Moving further south is the Calanchi (Badlands) area, a remarkable landscape of white clay hills which look as though they have been scratched by giant fingers. Throughout this desert-like territory are canyons carved by rain and cones that emerge from the ground out of nowhere. In this area, the uninhabited village of Craco is quite intriguing and continuing through the area you will find the village of Tursi with its Rabatana district, ruins of a castle and the Church of Santa Maria Maggiore of Rabatana.
The coast fronting the Ionic Sea is also rich in archaeological ruins. In particular, Metaponto deserves a visit, with ruins that include temples dedicated to the goddesses Hera and Aphrodite and the god Apollo. The National Archaeological Museum of Metaponto boasts a treasure trove of many more archaeological finds.
Moving west into the Province of Potenza, the capital city has been rebuilt numerous times following earthquakes, but the city still bears many traces from ancient times. The Romanesque Church of San Michele Arcangelo, constructed in the 12th century, is home to many important works of art, while the Roman Villa of Malvaccaro is known for its beautiful mosaics. The National Archaeological Museum and the Provincial Archaeological Museum boast numerous finds that help to define the city’s history.
For those who are interested in experiencing the history of the province, you will find quite close to Potenza are the ancient villages of Tolve and Vaglio Basilicata. To the south of Potenza, you will also enjoy a visit to the medieval Borgo of Brienza, Picerno and Vietri di Potenza.
Within the province, Maratea is the star attraction. The village is set high above the sea on Italy’s southern Tyrrhenian coast. Its wonderful climate and beautiful scenery make it an ideal destination for a relaxing and refined stay. The picturesque village has numerous excellent places to stay and the town’s small size, steep slopes and distance above the sea have made it an ideal vacation spot for Italy aficionados – those who are in tune with the richness, but slower pace that defines the essence of Italian life.
Part of the allure of Maratea is in exploring its quaint little lanes and then sitting at an outdoor cafe in the charming main square and watching the world go by. Piazza Buraglia is like a quieter version of Capri’s famous piazzetta; an elegant village square dotted with cafe tables. A narrow street connects it with Piazza Vitolo. Between the two squares are a variety of shops and a statue of the town’s patron saint, San Biagio on top of a column. Piazza Vitolo is almost as appealing as Piazza Buraglia. One side of the square is dominated by the stately town hall and in the center is an elegant fountain. Restaurants look out onto the square. From upstairs terraces you can enjoy the evening scene while dining. The town is attractive both by day and by night and is a fine spot for photographers and lovers of the little details of Italian life, from centuries old grand archways, to religious icons tucked into niches and grottoes.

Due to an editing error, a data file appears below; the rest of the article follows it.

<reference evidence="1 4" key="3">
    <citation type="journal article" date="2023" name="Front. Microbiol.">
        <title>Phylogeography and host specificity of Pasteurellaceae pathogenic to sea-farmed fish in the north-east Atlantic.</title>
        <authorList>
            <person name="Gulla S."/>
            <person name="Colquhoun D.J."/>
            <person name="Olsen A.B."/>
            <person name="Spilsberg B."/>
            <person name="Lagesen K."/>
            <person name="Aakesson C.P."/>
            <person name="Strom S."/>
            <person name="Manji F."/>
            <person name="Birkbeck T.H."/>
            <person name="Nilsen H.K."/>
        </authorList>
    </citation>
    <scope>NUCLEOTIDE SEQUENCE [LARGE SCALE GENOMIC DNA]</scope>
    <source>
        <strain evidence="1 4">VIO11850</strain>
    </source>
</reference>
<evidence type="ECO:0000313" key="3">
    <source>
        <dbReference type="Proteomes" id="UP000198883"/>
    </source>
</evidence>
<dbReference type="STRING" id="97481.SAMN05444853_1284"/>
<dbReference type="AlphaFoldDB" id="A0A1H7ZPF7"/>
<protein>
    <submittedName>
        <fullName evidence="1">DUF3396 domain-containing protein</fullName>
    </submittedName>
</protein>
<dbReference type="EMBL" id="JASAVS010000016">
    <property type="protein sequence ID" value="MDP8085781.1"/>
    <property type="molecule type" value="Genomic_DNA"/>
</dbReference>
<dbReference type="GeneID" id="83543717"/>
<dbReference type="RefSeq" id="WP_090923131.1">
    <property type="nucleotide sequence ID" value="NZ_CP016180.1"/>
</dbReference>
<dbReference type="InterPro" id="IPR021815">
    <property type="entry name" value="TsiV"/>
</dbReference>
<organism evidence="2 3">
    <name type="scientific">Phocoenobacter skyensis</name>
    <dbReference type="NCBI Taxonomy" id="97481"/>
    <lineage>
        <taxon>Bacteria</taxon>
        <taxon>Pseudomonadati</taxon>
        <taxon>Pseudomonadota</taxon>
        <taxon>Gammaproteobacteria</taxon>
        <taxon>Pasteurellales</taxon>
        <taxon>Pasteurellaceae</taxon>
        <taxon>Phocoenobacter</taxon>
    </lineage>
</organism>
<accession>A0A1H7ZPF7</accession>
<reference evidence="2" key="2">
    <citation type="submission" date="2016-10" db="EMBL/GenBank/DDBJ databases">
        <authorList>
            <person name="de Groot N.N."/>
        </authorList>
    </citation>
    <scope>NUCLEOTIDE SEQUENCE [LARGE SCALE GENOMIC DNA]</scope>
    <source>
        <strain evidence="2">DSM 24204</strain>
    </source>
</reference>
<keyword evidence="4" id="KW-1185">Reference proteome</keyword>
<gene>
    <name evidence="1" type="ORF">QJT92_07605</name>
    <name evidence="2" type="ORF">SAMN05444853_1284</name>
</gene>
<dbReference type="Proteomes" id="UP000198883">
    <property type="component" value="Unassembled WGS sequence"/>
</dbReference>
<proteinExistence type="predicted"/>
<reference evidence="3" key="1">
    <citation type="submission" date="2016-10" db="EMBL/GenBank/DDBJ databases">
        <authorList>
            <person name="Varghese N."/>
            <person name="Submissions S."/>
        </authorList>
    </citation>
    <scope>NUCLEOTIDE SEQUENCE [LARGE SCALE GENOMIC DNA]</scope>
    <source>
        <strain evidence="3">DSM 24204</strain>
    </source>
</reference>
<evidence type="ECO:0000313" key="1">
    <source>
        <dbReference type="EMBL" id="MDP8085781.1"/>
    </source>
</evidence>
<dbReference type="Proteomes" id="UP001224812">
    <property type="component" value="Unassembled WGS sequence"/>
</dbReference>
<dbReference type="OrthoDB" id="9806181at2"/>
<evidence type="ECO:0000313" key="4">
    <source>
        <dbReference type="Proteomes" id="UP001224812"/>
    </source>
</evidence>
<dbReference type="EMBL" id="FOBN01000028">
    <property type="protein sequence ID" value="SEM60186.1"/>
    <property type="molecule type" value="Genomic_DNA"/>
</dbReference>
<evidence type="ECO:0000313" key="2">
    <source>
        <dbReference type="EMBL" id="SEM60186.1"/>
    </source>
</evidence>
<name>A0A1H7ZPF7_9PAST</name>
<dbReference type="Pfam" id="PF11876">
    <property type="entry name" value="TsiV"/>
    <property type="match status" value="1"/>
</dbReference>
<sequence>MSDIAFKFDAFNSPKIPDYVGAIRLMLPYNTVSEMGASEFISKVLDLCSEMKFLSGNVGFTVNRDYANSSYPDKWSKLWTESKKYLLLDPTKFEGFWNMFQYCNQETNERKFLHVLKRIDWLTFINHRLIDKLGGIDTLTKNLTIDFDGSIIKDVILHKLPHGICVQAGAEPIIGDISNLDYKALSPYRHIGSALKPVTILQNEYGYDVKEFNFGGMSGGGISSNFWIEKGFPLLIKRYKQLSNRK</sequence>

Maratea’s old village or borgo, is in the hills far above the sea, providing extraordinary views over the Gulf of Policastro below and the cloud-shrouded ridges above. Dominating the view is Christ the Redeemer, Il Redentore, a huge white statue of Christ opening his arms in benediction.
Down by the sea, Maratea Porto is the most luxurious of the numerous beach resort towns. Each town has a far different atmosphere than that of Maratea, but all have plenty of restaurants and seaside cafés near the beach providing a different kind of experience altogether. Other seaside places to stay are nearby Fiumicello and Marina di Maratea, while a few miles to the north is Acquafredda. Regardless of where one stays in the region, make sure to include the sassi on your itinerary and your trip to the Basilicata will be truly unforgettable.